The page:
Shoemaking industry: an ancient tradition still alive in Venice. Stories of artisans, saints and maecenas
May 12, 2017arts and crafts, famous characters, fashion, society, traditions0 comments
In Venice there has always been a strong practice of craftsmanship. Some of the ancient arts are still alive thanks to important Venetians, who have mixed up tradition and innovation. The results are issues of very high quality, which are appreciated all over the world.
The presence of guilds was very important in Venice, during the past times. Thanks to them the lower classes could participate to the commercial and entrepreneurial system of the city.
Among the many guilds, a very important one was the shoemakers’, “calegheri” in the Venetian dialect.
This guild was founded in 1278. The main seat of such a guild was in Saint Toma’s square, in the Saint Paul’s district. Still nowadays, in such a square there is a building dating back to 1446. Above the main portal you can see a lunette with a bas relief made by Pietro Lombardo, an important architect and artist of the second half of 15th century. In this bas relief Saint Mark and Saint Aniano are represented. Saint Mark, one of four Evangelists, is the patron saint of Venice. We are told that, after his journey in Cirenaica, he arrived up to Alexandria in Egypt. He needed a shoemaker to repair a broken string of his sandal. Saint Aniano was the right person for such a task! Unfortunately he injured himself while he was repairing the Saint’s sandal. Saint Mark cured Aniano miraculously. You can see such a story represented on this very ancient bas relief!
In Venice there is another place connected with them/shoemakers. It is a building that is still visible in Calle delle Botteghe in Saint Mark’s district. One part of such a building dates back to 14th century, and another one was donated to the German shoemakers’ guild by one of its members in 1482. This was a sort of a hospital for them. You can still see two bas reliefs representing shoes at its corner, and two high reliefs representing the Annunciation on the two sides of the original main entrance.
These shoemakers had also an altar in the nearby Saint Stephen’s church, where they could celebrate masses for members of their own guild.
This guild was very important during the ancient times in Venice, because of its essential task of making shoes, but also in case of fire: since 1737 all shoemakers were obliged to help firemen with strings, leather and tools to repair the broken fire hoses.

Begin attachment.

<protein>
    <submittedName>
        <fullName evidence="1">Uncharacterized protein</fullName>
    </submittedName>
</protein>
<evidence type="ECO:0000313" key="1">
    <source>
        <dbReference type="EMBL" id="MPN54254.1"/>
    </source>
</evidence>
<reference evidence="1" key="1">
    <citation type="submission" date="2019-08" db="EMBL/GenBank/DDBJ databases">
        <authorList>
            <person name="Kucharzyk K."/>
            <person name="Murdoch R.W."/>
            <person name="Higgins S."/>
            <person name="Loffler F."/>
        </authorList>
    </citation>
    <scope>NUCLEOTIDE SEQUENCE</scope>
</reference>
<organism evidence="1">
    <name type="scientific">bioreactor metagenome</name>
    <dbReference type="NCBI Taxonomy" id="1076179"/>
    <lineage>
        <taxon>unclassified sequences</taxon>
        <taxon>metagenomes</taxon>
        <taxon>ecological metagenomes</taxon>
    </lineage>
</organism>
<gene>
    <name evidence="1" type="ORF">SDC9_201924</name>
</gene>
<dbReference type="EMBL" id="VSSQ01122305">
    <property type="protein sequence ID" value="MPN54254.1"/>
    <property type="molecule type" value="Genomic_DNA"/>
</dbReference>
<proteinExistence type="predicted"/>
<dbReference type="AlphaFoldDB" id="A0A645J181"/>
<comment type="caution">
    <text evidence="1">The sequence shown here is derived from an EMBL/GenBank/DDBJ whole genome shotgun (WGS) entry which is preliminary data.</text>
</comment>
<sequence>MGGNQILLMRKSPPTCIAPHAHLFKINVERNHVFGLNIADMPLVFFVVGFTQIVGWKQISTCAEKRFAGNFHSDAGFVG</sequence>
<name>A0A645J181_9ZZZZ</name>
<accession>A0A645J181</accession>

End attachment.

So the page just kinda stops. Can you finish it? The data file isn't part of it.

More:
This ancient tradition is still alive in Venice, thanks to great Venetians like Luigino Rossi, an important figure for the Italian fashion, all over the world.
Everybody knows that Italy is the leader in the shoes industry, and a large part of such an excellence started in the Venetian country, along the Brenta river, connecting Venice to Padua. Along such a river there are fantastic villas made by important architects like Palladio, for instance, for the Venetian nobles.
In one of them, the Foscarini Rossi villa, belonging to Luigino Rossi, there is a museum of the best models of shoes made by his factory, for the most important international brands like Dior, Yves Saint Laurent, Givenchy, Ungaro, Fendi, Lacroix, Pucci, Calvin Klein and American designers like Donna Karen, or Marc by Marc Jacobs.
Since 2000 he started the partnership with the great French group LVHM (Moet Hennessy Louis Vuitton ), that is a multinational holding specialised in luxurious products.
Moreover, thanks to his great passion for modern and contemporary art, Luigino Rossi is a collector and a maecenas. Quite recently he participated, as a supporter, to the inauguration of the new Palladian Wing at the Academy Galleries in Venice.
Craftsmanship, great attention to the detail, a strong passion for art are mixed up in an amazing way to create the innumerable facets of the Venetian way-of-life, thanks to the special site where Venice was founded. This unique alchemy can inspire everybody’s sensibility.
ENTER YOUR DETAILS TO REQUEST INFORMATION
All fields are mandatory. To continue, you must select At least a guide